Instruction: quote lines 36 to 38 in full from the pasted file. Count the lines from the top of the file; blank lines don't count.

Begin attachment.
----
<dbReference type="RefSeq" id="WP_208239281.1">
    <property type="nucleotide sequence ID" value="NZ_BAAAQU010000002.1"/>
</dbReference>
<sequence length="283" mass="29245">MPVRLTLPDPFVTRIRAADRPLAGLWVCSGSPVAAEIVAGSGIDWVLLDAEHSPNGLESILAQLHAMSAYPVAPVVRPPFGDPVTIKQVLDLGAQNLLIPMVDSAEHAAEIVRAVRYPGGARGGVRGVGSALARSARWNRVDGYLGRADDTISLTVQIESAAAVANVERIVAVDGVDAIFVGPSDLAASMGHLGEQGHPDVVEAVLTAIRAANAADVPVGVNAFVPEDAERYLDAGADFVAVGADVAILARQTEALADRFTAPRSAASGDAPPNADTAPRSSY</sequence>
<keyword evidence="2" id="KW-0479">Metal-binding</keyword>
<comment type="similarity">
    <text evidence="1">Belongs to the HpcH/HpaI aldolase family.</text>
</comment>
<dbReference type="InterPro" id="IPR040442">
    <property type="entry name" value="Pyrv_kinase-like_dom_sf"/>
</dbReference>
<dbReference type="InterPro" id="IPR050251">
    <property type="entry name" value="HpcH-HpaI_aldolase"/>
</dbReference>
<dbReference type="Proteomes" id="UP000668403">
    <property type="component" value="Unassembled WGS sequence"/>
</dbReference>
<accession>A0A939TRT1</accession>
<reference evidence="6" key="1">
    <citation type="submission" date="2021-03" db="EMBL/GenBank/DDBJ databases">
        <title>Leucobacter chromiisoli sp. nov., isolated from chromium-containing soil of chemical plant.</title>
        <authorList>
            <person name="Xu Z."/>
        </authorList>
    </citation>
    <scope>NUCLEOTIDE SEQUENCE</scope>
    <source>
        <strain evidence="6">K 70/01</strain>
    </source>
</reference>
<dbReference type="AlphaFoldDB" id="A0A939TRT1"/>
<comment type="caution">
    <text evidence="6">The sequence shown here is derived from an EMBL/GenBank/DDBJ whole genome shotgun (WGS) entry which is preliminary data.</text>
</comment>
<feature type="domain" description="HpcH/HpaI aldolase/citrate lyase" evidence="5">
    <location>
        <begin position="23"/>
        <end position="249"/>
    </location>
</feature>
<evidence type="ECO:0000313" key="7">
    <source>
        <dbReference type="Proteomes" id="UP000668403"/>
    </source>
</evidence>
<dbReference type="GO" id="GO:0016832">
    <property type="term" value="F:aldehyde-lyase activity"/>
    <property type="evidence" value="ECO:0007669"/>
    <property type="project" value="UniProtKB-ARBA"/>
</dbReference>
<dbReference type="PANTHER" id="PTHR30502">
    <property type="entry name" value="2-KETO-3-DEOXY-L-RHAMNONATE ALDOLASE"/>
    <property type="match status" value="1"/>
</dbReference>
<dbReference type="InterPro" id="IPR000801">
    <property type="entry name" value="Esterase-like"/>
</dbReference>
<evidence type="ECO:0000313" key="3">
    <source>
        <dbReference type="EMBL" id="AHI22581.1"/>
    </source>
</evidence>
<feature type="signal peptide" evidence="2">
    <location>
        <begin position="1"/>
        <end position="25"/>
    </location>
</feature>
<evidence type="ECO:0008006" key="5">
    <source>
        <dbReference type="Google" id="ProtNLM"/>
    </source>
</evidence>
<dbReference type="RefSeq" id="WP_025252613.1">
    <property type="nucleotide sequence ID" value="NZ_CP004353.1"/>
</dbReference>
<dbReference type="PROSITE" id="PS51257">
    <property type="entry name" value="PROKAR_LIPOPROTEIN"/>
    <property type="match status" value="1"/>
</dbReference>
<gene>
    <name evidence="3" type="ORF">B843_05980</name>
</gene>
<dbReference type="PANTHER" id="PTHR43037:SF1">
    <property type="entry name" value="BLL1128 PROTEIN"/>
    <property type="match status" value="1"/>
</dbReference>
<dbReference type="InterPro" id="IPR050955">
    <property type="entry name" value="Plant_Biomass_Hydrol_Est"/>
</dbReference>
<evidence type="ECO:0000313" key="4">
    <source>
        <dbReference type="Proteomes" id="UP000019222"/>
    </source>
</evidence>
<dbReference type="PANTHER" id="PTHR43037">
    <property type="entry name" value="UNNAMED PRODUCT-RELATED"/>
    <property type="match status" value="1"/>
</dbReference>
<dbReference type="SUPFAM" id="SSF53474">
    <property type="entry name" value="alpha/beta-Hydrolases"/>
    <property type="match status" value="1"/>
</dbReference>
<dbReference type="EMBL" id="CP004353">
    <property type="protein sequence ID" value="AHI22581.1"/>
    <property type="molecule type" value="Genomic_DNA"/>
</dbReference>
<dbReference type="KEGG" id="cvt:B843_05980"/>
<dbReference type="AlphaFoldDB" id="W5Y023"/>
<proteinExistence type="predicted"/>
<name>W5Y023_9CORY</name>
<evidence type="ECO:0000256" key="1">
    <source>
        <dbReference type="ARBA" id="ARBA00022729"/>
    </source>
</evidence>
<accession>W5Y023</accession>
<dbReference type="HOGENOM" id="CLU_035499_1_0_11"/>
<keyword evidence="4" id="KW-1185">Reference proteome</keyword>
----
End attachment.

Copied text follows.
    <location>
        <begin position="23"/>
        <end position="249"/>